Timor-Leste vows never to turn back on refugees as UNHCR office closes

News Stories, 12 January 2012

© UNHCR/K.McKinsey
José Ramos-Horta, president of Timor-Leste, presents gifts to UNHCR's James Lynch at a ceremony today marking the closure of the refugee agency's office in Dili.

DILI, Timor-Leste, January 12 (UNHCR) In a ceremony filled with personal reminiscences, Timor Leste's President José Ramos-Horta on Thursday thanked the UN refugee agency for helping see his young country through the humanitarian crises of its early years.

Ramos-Horta, who convened the gathering at the presidential palace to mark the closure of UNHCR's Dili office, pledged that his country would never turn its back on refugees because so many of his compatriots were exiles themselves.

"We are always ready to live up to our responsibilities," he said. "That's the best way to thank UNHCR and all the countries that all these years have assisted our refugees."

The president, who spent more than two decades as a refugee in the United States and Australia between 1975 and 1999, said the closure of the UNHCR office after 12 years was actually a sign that Timor-Leste has overcome the humanitarian problems of its early years. "It is great news, positive news," he said.

UNHCR opened its office here in May 1999, just before the violent August referendum on independence from Indonesia that sent nearly a quarter-of-a-million people fleeing across the island into West Timor. UNHCR later helped 220,000 refugees come home and worked for reconciliation as Timor-Leste moved towards independence. It became the first new country of the 21st Century in May 2002, and the 191st member of the United Nations.

James Lynch, UNHCR's regional coordinator for Southeast Asia, praised the country's "impressive achievements," pointing out that Timor-Leste was one of the few countries in the region to have signed the 1951 UN Refugee Convention. "Even though right now it has almost no refugees or asylum-seekers, it does have national laws in effect to process their claims," he said at today's ceremony.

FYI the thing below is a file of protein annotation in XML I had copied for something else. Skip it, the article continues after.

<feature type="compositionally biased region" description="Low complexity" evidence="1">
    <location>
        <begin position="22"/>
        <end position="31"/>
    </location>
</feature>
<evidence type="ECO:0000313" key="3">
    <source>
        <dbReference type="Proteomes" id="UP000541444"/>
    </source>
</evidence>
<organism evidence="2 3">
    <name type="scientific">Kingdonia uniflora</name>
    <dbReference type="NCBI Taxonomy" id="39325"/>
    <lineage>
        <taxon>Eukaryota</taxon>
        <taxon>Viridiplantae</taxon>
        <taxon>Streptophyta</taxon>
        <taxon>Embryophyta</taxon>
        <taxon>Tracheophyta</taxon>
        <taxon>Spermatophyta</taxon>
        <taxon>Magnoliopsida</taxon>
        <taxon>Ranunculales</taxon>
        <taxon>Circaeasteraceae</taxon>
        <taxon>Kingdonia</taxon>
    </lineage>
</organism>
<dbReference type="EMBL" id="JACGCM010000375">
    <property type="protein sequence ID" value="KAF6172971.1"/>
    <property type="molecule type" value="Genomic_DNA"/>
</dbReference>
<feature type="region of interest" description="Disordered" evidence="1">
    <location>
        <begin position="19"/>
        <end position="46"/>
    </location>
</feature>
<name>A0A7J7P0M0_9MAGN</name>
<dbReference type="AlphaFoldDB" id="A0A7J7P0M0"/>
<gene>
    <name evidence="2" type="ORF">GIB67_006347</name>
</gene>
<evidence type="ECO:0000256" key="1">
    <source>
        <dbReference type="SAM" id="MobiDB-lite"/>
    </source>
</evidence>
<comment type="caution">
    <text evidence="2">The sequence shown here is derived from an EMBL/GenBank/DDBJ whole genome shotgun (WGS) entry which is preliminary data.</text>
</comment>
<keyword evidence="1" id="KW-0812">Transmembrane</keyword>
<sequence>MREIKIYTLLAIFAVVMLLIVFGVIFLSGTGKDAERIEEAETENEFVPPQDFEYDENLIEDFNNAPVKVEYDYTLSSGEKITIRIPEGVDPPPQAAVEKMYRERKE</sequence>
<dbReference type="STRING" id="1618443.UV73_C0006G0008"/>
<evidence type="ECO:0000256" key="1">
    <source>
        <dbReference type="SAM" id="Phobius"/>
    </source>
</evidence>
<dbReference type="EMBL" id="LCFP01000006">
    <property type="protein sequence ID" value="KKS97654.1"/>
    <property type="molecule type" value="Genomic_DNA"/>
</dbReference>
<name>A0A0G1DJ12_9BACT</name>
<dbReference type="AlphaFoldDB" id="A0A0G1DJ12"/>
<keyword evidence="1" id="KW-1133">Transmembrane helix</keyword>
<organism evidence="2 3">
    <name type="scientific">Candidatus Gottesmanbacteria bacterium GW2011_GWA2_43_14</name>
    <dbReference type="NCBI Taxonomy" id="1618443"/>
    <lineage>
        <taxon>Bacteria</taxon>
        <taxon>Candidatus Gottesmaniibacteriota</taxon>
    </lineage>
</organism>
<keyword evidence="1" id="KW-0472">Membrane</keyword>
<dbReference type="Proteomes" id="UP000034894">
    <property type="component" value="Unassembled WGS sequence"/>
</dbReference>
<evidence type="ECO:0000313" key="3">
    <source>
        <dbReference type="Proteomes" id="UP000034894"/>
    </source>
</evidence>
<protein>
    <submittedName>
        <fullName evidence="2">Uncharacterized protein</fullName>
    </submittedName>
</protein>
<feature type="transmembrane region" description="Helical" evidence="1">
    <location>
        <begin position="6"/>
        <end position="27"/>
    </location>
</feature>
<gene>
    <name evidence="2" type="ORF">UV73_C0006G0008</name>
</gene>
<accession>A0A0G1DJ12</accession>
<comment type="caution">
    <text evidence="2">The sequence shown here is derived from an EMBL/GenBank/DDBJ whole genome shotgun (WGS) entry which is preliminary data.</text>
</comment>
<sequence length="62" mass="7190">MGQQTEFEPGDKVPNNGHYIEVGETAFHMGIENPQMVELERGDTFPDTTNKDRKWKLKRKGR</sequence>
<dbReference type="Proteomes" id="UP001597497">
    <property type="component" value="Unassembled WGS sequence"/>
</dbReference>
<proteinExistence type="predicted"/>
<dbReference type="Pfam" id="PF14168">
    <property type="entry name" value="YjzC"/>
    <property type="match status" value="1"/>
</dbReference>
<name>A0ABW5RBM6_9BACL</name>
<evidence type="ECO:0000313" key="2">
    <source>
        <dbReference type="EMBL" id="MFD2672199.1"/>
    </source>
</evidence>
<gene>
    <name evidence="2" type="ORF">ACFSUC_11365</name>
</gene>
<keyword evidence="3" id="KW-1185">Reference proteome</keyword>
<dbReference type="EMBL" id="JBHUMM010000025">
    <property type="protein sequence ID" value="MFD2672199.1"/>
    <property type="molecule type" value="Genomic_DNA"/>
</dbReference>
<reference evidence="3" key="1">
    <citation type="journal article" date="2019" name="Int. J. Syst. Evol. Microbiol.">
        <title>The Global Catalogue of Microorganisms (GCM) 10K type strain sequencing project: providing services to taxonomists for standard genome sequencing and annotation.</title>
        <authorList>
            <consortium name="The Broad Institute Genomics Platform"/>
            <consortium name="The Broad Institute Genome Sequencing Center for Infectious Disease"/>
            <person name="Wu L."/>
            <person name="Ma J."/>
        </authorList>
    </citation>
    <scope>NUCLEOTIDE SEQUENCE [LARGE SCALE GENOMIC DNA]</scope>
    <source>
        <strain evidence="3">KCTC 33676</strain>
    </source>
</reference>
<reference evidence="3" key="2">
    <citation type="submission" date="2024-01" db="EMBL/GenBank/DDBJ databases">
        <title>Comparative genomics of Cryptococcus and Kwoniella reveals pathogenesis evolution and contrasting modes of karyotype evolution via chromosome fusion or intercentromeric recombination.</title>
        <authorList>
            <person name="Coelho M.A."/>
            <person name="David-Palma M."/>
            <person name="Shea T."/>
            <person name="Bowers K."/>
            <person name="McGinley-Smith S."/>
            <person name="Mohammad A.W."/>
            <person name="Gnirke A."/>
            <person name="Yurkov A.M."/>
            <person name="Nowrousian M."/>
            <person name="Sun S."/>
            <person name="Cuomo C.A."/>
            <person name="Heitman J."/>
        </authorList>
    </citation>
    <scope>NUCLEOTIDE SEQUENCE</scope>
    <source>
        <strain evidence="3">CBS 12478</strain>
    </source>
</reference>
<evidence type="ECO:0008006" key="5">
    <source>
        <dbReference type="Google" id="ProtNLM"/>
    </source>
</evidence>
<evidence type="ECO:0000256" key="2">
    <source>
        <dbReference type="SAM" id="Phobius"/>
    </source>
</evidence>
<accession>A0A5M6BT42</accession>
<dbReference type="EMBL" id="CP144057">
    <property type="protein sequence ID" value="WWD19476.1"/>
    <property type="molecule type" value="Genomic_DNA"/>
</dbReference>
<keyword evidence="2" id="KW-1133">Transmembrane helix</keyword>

In 2006, during a new emergency, UNHCR rushed aid to 150,000 people displaced within the fragile new country by gang violence, looting and arson.

Both Ramos-Horta and Lynch paid tribute to three UNHCR staff members Samson Aregahegn, Carlos Caceres and Pero Simundza murdered in Atambua, West Timor, in September 2000.

"We will always remember the sacrifice they and other UNHCR staff made to help Timorese refugees come home," Lynch pledged. "I believe the UN refugee agency's relationship with the people of Timor-Leste was strengthened because of that tragedy."

With the closure of UNHCR's Dili office, UNHCR's regional office in Bangkok will continue to work with the government and civil society to protect refugees and asylum-seekers in the country.

While stressing the warm relations between Timor-Leste and UNHCR, Ramos-Horta told Lynch: "I hope you don't have to come back here in any more full-fledged emergencies."

By Kitty McKinsey in Dili, Timor-Leste




UNHCR country pages

Emergency in Timor-Leste pt.5: The Emergency Operation Reaches Out